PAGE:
One of the most highly anticipated new shows for the Fall TV season is the Fox drama series Gotham.Â From executive producer/writer Bruno Heller (The Mentalist, Rome) and with a beautifully cinematic pilot directed by Danny Cannon (the CSI franchise, Nikita), it is the origin story for a number of the characters in the Batman universe, including Catwoman, The Penguin, The Riddler and Poison Ivy, as it shows what made them the formidable adversaries that they eventually become.Â At its core, it is the story of Detective James Gordonâ€™s (Benjamin McKenzie) rise through a dangerously corrupt city teetering on the edge of evil, and it chronicles the birth of one of the most popular superheroes of our time.
Collider was invited, along with a group of other press members, to attend the big-screen debut of the pilot at the super-swanky iPic Theater in Westwood, which was a great way to see a show like this.Â Hit the jump for my thoughts and first impressions on the Gotham pilot.
First thingâ€™s first, I am not a reader of comics.Â All I know about the Batman universe is what Iâ€™ve picked up from previous film and TV incarnations, and having an older brother who read them.Â That being said, I really enjoyed the pilot and found it both promising and with a lot of potential.Â There are plot twists and fun surprises that I donâ€™t want to ruin, so here are 10 spoiler-free things that you should know about Gotham:
- For people who arenâ€™t familiar with the comics and who are wondering whether this show is for them, while it is a serialized story, there is a gritty crime element that should definitely appeal to a wider audience.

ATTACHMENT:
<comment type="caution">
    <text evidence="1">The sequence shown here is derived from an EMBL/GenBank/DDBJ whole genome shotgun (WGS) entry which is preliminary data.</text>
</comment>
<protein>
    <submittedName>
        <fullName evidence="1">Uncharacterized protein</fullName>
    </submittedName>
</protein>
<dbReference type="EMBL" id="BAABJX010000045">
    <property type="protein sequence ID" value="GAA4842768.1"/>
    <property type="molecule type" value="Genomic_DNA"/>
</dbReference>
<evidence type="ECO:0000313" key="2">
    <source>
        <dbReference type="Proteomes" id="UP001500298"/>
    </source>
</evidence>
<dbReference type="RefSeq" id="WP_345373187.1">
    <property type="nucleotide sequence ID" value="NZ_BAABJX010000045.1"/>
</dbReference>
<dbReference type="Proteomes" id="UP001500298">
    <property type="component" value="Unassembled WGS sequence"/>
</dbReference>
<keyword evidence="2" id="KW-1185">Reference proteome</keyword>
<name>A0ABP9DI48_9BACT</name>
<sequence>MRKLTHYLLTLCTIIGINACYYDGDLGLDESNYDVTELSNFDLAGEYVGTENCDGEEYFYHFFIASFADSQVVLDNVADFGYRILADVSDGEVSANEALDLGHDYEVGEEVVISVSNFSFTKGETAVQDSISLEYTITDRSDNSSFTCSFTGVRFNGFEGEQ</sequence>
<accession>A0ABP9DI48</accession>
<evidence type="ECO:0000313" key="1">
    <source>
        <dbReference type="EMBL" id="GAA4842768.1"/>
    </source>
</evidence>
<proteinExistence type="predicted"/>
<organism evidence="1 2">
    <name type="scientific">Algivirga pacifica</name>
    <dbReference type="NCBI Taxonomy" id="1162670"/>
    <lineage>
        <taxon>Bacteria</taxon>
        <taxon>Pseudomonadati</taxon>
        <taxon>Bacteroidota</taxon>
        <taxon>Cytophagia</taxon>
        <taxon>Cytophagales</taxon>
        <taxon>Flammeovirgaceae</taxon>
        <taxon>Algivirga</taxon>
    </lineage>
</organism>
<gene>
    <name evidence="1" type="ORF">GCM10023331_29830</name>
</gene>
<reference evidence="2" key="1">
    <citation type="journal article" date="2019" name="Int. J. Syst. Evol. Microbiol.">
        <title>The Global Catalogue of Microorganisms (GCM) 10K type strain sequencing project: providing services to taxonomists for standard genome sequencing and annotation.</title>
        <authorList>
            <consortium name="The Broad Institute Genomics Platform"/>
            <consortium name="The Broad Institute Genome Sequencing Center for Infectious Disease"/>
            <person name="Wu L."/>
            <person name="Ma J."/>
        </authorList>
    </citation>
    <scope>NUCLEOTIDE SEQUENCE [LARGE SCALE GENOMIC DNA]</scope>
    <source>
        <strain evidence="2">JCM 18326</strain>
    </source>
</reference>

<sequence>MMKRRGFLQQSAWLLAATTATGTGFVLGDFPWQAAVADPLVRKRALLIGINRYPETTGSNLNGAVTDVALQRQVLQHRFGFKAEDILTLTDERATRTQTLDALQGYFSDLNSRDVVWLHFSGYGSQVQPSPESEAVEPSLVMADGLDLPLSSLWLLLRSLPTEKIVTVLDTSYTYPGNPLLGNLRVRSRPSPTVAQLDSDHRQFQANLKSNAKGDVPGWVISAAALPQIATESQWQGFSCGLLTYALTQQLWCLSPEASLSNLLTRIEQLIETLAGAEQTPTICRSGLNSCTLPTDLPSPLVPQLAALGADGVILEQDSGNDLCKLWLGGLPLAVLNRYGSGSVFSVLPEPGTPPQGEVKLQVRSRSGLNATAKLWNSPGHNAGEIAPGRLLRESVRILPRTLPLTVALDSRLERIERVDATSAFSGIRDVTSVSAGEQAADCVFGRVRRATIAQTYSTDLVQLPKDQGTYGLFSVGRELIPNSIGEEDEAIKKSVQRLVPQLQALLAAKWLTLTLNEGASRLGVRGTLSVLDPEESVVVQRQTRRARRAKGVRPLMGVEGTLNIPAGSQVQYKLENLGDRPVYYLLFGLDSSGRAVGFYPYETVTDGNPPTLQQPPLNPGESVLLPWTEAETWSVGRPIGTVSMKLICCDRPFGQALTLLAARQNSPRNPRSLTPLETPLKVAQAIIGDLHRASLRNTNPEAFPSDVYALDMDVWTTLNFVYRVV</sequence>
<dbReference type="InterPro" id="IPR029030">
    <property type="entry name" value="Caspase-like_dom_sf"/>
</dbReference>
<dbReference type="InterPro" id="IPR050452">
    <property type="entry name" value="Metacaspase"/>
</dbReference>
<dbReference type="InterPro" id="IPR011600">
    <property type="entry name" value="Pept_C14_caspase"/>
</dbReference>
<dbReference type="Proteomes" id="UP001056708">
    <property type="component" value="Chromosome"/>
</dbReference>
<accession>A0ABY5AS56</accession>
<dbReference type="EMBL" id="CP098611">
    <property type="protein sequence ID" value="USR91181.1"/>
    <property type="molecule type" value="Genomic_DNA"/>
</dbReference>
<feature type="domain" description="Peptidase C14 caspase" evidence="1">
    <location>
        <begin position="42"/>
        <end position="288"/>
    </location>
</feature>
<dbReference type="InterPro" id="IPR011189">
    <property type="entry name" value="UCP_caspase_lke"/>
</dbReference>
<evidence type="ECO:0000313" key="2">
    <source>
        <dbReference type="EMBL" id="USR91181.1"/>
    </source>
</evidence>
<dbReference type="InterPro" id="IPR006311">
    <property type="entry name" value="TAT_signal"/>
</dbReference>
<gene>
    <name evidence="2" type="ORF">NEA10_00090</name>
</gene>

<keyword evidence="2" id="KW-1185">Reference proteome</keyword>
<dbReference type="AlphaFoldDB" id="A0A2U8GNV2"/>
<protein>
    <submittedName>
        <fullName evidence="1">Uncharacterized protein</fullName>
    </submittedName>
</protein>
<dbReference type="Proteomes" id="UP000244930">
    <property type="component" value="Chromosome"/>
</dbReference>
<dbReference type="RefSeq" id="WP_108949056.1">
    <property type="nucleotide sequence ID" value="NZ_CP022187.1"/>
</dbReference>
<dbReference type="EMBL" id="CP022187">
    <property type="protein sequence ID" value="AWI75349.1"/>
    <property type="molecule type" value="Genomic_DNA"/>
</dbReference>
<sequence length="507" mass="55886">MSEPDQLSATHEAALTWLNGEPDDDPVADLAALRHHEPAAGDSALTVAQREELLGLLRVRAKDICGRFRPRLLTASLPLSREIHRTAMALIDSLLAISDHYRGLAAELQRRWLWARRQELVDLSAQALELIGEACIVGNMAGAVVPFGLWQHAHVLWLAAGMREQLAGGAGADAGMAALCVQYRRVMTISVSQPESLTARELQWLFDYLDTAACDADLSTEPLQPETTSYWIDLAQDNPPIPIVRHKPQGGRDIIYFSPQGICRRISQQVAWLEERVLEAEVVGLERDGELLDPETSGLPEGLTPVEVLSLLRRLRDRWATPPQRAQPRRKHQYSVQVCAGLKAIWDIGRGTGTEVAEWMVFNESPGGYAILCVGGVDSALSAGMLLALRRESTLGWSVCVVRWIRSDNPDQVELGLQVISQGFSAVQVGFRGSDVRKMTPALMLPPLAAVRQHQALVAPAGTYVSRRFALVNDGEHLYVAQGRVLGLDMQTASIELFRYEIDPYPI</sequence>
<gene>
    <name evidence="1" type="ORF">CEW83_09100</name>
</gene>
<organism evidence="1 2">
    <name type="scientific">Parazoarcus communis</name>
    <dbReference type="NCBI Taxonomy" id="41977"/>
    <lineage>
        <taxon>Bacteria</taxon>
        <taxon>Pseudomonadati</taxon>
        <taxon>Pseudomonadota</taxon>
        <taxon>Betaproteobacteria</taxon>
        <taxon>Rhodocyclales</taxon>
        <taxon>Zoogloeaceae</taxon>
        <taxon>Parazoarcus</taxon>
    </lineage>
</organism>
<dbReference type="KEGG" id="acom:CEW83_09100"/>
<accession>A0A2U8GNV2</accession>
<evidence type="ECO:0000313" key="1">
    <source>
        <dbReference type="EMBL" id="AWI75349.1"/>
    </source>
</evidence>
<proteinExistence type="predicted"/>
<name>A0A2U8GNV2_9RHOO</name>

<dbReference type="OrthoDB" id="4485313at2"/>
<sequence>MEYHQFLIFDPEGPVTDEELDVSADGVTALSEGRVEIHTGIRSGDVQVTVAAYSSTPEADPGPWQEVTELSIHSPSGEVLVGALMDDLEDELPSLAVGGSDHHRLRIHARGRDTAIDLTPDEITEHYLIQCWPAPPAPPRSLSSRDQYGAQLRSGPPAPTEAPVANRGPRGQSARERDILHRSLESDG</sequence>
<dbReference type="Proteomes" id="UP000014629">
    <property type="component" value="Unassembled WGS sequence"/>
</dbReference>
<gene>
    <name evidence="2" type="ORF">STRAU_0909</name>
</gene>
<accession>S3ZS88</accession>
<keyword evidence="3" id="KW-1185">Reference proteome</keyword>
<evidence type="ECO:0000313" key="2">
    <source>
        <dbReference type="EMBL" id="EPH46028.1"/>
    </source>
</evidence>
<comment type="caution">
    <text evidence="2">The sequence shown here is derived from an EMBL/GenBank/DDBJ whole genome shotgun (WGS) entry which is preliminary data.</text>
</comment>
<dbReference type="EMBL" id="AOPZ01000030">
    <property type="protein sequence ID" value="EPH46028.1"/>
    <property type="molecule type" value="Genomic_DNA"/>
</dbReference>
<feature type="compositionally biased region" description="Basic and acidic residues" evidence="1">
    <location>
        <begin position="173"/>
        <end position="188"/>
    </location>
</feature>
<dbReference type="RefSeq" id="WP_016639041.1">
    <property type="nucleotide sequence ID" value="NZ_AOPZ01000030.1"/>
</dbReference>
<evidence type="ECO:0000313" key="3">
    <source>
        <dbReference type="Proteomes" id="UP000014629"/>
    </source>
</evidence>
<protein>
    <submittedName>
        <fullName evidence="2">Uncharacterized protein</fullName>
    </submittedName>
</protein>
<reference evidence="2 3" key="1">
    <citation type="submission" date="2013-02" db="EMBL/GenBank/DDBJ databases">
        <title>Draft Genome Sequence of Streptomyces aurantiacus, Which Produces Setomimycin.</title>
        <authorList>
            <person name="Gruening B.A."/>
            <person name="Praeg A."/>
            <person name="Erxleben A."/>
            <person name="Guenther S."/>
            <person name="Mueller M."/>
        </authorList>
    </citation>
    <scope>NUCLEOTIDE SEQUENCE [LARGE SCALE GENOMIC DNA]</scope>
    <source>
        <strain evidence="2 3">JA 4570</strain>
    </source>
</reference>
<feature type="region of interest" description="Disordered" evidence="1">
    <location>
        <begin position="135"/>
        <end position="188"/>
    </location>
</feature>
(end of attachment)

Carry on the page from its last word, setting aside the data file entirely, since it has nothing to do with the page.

- This Gotham is grimy and violent, and clearly on its way to being overrun by a criminal element that will quickly be sending it on a downward spiral.Â It feels much more like the real world heightened than it does a comic book world.
- The series is centered around the Gotham police department and the partnership between hotshot newbie Detective James Gordon (McKenzie) and weathered Detective Harvey Bullock (Donal Logue).
- While I wasnâ€™t sold on such a young Bruce Wayne prior to seeing the pilot, David Mazouz does a great job at playing all of the emotional levels of the character.
- There are some really heartfelt moments in both the new bond that Bruce Wayne forms with James Gordon, who finds himself working the high-profile murder of local billionaires Thomas and Martha Wayne, and the clearly life-long relationship he has with butler Alfred Pennyworth (Sean Pertwee).
- Whether they will eventually become hero, victim, vigilante or villain, itâ€™s clear that each of the charactersâ€™ evolutions will progress out of and be a result of the current life situation that they are in.
- Even with little to no dialogue in the pilot, Camren Bicondova (who plays a teenaged Selina Kyle, aka the future Catwoman) and Clare Foley (who plays Ivy Pepper, aka the future Poison Ivy) have enough mystery and flare to them that it will be interesting to see where they take their characters in future episodes.
- Donâ€™t be nervous about the new characters added to the world.Â Fish Mooney, created specifically for the show, is played to perfection by Jada Pinkett Smith.Â She is sexy, scary, dangerous, funny and bad-ass, and just really kills it in the role.
- Robin Lord Taylor is a true stand-out as Oswald Cobblepot, aka The Penguin.Â He is a low-level psychopath for Fish Mooney, but has a definite lust for power that will surely come into play as the character develops.Â His performance is just so good that people wonâ€™t be able to not talk about it.
- There is a feeling that itâ€™s necessary to pay attention to every character in every scene because you wonâ€™t know when you might be meeting someone, for the first time, who could develop into someone very important, or if youâ€™re catching a quick glimpse of a character from the Batman universe that will be brought into the story later on.
Gotham premieres on Fox this Fall.